The Dutch steamer “De Ruyter”, which was lost in August 1906 on the way from St. Petersburg to Rotterdam with a cargo of oats and lumber, was discovered and identified by “Underwater Exploration Team” with the support of the Russian Geographical Society and marine engineering company "Fertoing" – the participants of the joint underwater search expedition "180 Miles to Leningrad: The History of the Tallinn Breakout on the Modern Sea Map". The work was carried out as part of the long-term project "A Bow to the Ships of the Great Victory. 180 Miles to Leningrad", with the support of the Presidential Grants Fund and "Transneft" PJSC.
The steamer was built in 1889 at a shipyard in Belfast and was originally named “William C. Mitchell”.
“At first, the ship's bell became the main source of identification, but it did not guarantee the final result,” said the head of the expedition Konstantin Bogdanov. “We got the final conformation when the name written in brass letters was captured on the stern during the process of creating a photogrammetric model of the vessel.”
The participants of the expedition managed not only to identify the ship, but also to make an assumption that the Dutch captain gave somewhat incorrect testimony about the causes of the sinking in order to get insurance for the cargo.
“It is interesting that it was entered into the Lloyd's Register only three years after its construction, which initially made it difficult to find it in the documents,” says historian Mikhail Ivanov, a member of the expedition. “Therefore, initially we believed that this was the ‘Ausma’ vessel that was lost in the Tallinn Breakout, because the found object fully corresponded to the size and structure of the ‘Ausma’, and the bell with ‘De Ruyter’ on it could have been a replacement purchased at an auction, as it often happened.”
However, a new dive in May 2022 with calm weather and good visibility at the location put everything in its place.
In 1897, the steamship “Wm C. Mitchell” was sold to a Dutch company and received the name of the famous Dutch admiral – De Ruyter. In August 1906, it left St. Petersburg for Rotterdam with a cargo of oats and lumber. According to the captain's information, which he gave to the insurance company after the shipwreck, the ship was lost on August 12 near Helsinki from a collision with a sunken object. The mention of Helsinki gave the expedition team reason to assume that the bell could have been lifted from the shallow water and sold along with other elements of the ship at a ship-lifting auction to other shipowners. Probably, according to the results of the investigation, the shipowner of the “De Ruyter” received the due insurance amount, and the ship was forgotten.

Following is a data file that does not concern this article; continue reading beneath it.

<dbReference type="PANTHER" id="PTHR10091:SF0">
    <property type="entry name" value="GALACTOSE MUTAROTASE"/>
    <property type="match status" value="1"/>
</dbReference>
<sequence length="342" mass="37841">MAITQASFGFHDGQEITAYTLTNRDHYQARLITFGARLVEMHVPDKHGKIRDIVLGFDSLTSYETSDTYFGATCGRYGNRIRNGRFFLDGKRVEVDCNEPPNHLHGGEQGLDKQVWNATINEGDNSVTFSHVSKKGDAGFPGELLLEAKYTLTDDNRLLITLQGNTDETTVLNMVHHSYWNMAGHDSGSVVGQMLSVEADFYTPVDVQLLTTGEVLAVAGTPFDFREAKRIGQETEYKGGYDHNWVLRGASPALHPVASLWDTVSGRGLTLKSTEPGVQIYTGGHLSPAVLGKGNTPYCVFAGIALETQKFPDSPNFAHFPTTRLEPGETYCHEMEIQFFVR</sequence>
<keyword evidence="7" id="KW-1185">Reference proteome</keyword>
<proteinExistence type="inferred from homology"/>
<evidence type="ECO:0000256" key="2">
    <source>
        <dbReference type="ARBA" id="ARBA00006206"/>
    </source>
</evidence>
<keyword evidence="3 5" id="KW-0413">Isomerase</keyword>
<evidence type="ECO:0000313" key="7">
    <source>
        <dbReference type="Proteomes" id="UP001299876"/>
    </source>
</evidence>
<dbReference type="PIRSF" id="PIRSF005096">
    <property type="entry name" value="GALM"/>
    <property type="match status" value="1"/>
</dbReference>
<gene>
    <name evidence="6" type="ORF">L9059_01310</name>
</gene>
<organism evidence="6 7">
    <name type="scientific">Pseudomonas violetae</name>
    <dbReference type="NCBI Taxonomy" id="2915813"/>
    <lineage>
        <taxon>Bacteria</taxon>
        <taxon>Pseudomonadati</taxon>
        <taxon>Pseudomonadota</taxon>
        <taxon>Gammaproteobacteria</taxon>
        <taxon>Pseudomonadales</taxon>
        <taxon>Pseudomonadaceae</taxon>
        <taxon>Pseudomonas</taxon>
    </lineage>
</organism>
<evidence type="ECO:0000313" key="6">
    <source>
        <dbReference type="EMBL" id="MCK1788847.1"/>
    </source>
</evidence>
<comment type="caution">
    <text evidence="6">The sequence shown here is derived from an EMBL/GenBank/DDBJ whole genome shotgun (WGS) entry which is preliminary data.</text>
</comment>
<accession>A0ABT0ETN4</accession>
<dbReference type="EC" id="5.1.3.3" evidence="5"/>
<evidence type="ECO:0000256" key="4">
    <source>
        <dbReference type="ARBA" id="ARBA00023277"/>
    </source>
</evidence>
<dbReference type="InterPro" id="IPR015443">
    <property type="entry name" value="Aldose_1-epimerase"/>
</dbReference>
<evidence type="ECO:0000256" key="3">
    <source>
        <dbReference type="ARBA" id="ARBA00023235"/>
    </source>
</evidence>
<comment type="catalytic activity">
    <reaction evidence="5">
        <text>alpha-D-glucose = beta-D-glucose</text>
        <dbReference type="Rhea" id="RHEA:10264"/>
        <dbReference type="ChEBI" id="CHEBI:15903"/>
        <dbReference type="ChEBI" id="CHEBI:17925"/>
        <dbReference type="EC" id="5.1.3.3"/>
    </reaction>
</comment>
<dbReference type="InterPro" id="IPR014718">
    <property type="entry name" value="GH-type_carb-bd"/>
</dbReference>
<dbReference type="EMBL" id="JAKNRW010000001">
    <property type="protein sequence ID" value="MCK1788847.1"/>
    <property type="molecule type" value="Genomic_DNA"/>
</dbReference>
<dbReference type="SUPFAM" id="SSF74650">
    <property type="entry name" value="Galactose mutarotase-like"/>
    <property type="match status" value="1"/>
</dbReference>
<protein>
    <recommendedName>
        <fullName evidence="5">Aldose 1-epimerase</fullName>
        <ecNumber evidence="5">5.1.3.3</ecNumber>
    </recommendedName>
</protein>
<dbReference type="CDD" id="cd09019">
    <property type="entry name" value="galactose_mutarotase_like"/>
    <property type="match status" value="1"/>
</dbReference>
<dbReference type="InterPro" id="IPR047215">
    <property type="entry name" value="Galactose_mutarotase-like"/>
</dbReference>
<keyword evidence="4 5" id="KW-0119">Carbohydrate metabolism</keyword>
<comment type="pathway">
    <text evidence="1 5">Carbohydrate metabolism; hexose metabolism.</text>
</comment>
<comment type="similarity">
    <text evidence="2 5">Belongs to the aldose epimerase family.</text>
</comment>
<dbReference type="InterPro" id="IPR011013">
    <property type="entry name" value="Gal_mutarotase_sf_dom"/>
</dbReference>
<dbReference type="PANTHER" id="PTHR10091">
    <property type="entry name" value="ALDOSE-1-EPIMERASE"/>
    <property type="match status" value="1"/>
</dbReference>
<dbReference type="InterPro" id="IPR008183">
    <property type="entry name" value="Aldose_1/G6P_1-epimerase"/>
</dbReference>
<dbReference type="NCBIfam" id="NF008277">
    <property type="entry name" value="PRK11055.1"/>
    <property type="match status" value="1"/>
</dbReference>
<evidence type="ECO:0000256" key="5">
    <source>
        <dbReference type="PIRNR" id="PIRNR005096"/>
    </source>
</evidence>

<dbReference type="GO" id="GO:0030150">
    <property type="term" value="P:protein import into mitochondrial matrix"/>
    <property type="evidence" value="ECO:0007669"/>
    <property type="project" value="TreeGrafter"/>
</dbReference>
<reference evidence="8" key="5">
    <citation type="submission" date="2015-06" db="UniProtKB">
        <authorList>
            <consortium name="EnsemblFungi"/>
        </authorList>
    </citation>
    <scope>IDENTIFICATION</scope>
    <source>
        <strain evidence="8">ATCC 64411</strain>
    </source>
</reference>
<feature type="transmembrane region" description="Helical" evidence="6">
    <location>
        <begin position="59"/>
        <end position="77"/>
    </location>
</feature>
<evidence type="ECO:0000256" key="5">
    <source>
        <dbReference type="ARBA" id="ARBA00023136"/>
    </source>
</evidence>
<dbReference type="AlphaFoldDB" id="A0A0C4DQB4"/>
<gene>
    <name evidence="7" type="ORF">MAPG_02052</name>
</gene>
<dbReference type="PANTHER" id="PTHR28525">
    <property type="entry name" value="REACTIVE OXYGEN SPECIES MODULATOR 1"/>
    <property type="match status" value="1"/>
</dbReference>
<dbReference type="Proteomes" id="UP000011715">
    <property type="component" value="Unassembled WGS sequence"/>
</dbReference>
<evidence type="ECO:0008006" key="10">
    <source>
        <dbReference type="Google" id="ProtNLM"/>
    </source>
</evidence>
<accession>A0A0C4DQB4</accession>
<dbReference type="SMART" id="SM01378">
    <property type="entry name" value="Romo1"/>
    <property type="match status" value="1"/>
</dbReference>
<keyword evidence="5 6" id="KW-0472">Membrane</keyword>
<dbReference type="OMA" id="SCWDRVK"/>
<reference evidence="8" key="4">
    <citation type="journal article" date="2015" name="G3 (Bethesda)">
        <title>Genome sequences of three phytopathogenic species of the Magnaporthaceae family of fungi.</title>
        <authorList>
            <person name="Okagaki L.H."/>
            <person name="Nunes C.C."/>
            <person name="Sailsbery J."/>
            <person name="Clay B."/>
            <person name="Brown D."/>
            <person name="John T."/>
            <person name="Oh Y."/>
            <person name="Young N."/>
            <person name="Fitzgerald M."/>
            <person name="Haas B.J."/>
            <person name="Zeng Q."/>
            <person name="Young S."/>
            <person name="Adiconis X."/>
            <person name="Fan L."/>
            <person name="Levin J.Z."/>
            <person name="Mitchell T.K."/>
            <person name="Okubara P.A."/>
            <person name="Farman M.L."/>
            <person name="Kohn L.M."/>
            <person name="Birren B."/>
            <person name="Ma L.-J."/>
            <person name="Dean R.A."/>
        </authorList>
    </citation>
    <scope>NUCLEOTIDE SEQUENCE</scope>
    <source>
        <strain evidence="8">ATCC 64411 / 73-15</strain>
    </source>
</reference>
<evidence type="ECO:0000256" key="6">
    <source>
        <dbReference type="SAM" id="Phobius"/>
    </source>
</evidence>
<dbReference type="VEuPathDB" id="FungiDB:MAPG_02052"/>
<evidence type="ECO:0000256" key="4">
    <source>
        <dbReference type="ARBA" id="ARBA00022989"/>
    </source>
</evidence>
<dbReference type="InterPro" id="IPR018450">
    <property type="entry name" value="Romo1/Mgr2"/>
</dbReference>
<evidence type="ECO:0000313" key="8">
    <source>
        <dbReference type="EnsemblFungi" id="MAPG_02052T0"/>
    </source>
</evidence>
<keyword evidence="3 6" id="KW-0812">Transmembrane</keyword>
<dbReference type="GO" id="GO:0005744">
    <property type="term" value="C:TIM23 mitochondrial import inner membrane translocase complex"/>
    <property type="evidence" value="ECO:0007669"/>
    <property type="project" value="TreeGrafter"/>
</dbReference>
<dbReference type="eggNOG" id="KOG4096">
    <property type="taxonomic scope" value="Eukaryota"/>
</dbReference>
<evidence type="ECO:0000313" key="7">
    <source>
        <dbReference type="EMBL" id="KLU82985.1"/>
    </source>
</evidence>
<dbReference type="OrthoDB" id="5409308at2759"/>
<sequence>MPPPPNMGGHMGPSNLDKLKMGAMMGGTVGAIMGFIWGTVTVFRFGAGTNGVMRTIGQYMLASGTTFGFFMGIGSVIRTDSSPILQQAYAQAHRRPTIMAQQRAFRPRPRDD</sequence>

However, the Russian expedition discovered the hull in the waters of Russia, near the island of Rodsher. It's about half a day's journey from Helsinki. In the holds, the very same grain was found, the cargo of oats specified in the documents; on the deck, the remains of stacks of boards. At the stern, the crew’s operator Abbot Innokenty (Olkhovoy) recorded the name written in brass letters – “De Ruyter”.
Most likely, due to a navigational error, the steamer could have hit a bank near the island of Rodsher and sunk. However, it was impossible to exclude the chance of a significant drift of the vessel abandoned by the crew, which was kept afloat due to the buoyancy of its cargo. The ship got a hole in the bow. When sinking, the hull of the vessel hit the bottom with the bow and broke. Judging by the absence of boats and lowered davits, it didn’t sink quickly, and the whole crew managed to escape.
The situation was somewhat clarified by the materials of the Hydrographic Service of the Russian Empire for 1906, where it was indicated that the steamer sank to the west of the island of Rodsher. However, the captain testified that there was a collision with a ship that had sunk earlier.
So far, the equipment of the “Fertoing” team and “Underwater Exploration Team” has not found any traces of earlier shipwrecks in the area where the steamer “De Ruyter” sank, although several banks were noted, which could well have caused its sinking due to a navigational error. Research continues. The Russian search specialists plan to create a 3D model of the steamer and present it on the site of “Underwater Exploration Team”. According to Konstantin Bogdanov, negotiations have begun on the creation of a documentary on the history of the ship and the details of its sinking.
Currently, the “Fertoing” team is returning to the area to resume the search for the “Ausma” vessel, which was lost in the Tallinn Breakout on August 29, 1941.